Left – Andrew Jones and Artists of Opera Australia. Photo – Jeff Busby
Brisbane is aglow, like one who has found a long lost lover. After a 24 year absence in Queensland, Opera Australia has returned with their reproduction (from the New York Metropolitan Opera's original work) of The Magic Flute by Mozart. It is a sumptuous, fantastical feast of visually and aurally spectacular theatre. A stunning and captivating piece so exquisitely realised, that it would be difficult for any theatre goer (regardless of their love or indifference to opera) to not be in awe of this truly breathtaking performance.
The story is classic fairy tale, a hero's (Prince Tamino) journey to save the princess (Pamina). He faces a myriad of trials; complete with happy ending for all on the side of good. What makes The Magic Flute so special is its style – a singspiel, an opera that feels like musical theatre's cousin. Opera Australia's wonderfully talented cast performed The Magic Flute's vocal acrobatics with such remarkable brilliance and seemingly poised ease, that I didn't need the surtitles for at least 90% of the performance. Milica Illic's performance as Queen of the Night, including her famous aria, was sublime, as the audience's calls of bravo were testament. Andrew Jones was endearing as the comedic Papageno, his playful energy carried wonderfully through his entire performance. Highly memorable performances were also given by Taryn Fiebig as the beautiful and refined Pamina and Stephen Smith who played the valiant Tamino. Kanen Breen's performance was superb as the dark and menacing Monostatos. The entire ensemble's performance, combined with the Queensland Symphony Orchestra under concert master Warwick Adeney, were the essential elements of magnificence and magic that would not have otherwise propelled this performance to the heights it reached for the audience.
The visual spectacle of The Magic Flute resonates deeply and appeals on many levels. It's the luminous vision of Original Production/Costume and Puppetry Designer Julie Taymor and Set Designer George Tsypin. It is a dreamscape kaleidoscope of vivid carnival and Commedia dell'Arte meets Masonic Egyptian twist. The use of puppetry is completely enchanting, as are the animalistic aspects that infuse much of the design. Lighting Designer Donald Holder brilliantly heightens every moment of the piece, as per the original design by Gary Marder. The dance sequences are captivating, especially the exotic birds who come to court and play with Papageno. Matthew Barclay dazzles and flirts with the audience through his direction and choreography based on the original direction by Julie Taymor and choreography by Mark Dendy. At the dramatic heart of the set is an astonishing creation, a giant cubed perspex puzzle-like piece that transforms and delights as a geometric playground for the performers.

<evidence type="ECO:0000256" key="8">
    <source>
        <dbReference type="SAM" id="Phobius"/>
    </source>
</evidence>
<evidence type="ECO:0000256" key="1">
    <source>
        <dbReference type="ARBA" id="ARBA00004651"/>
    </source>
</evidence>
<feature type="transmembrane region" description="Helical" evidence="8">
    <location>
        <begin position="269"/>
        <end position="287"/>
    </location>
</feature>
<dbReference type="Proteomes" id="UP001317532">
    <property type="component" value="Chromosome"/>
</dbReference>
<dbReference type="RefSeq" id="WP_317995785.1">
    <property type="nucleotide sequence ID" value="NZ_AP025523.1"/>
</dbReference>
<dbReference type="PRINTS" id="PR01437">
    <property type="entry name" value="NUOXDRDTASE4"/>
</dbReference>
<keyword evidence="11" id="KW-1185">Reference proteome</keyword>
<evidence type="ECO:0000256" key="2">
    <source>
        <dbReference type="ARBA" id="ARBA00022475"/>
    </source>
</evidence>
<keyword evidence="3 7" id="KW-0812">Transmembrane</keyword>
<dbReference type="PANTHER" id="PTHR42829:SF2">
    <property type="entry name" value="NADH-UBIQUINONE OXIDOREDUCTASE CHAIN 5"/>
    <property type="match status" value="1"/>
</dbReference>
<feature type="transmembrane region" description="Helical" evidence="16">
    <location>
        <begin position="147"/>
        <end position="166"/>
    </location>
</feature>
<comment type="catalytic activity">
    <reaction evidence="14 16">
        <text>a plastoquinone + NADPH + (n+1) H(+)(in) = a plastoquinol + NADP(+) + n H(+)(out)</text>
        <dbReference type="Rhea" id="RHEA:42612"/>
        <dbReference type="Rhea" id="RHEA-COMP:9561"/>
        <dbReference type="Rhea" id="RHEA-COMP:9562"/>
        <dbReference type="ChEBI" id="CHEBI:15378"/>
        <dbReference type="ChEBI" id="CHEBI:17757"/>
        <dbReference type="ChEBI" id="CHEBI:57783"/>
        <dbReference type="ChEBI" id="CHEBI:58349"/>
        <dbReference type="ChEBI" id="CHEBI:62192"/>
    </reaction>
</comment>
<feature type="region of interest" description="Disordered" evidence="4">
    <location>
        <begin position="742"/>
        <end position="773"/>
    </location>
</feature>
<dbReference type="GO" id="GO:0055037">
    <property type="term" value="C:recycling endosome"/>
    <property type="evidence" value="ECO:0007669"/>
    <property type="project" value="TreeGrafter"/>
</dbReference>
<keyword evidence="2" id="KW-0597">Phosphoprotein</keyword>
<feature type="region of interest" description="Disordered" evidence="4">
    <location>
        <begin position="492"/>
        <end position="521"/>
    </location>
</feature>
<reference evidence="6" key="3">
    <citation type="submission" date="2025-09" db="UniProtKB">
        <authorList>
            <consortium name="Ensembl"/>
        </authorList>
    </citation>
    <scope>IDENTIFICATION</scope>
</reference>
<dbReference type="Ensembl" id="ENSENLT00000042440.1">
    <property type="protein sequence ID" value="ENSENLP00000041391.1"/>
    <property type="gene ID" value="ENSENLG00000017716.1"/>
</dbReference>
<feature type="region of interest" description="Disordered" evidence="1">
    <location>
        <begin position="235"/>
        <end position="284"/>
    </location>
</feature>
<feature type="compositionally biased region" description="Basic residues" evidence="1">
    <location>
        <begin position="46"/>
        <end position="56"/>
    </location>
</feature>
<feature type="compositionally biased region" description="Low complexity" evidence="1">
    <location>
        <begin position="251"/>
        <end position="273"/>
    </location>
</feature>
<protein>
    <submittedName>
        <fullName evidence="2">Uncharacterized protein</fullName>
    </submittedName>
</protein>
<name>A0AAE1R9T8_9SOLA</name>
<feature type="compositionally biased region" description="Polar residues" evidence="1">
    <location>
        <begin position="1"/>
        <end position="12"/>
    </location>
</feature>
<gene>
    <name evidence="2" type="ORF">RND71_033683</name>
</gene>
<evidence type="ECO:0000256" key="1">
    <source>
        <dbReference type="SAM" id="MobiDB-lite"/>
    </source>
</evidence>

Perhaps those versed in opera, and the plot and intricacies of Mozart's The Magic Flute, will find something within this performance to play down or criticize, but as a relative newcomer to the world of opera I was thoroughly mesmerised by this performance. There is so much to relish and wonder at within this show, from the stellar cast, to the mythical story, to the enchanting characters, to the elaborate visual extravagance. Regardless of age or preference for theatrical mode of performance there will be something to astonish and delight all who attend this rich production. Opera Australia's performance of The Magic Flute is so delicious it's guaranteed to be a performance you will never forget.
Opera Australia presents
THE MAGIC FLUTE
by W. A. Mozart
Director Matthew Barclay
Venue: Queensland Performing Arts Centre (QPAC)
Dates: 26 May – 8 June, 2012
Reproduced from the original production by The Metropolian Opera, New York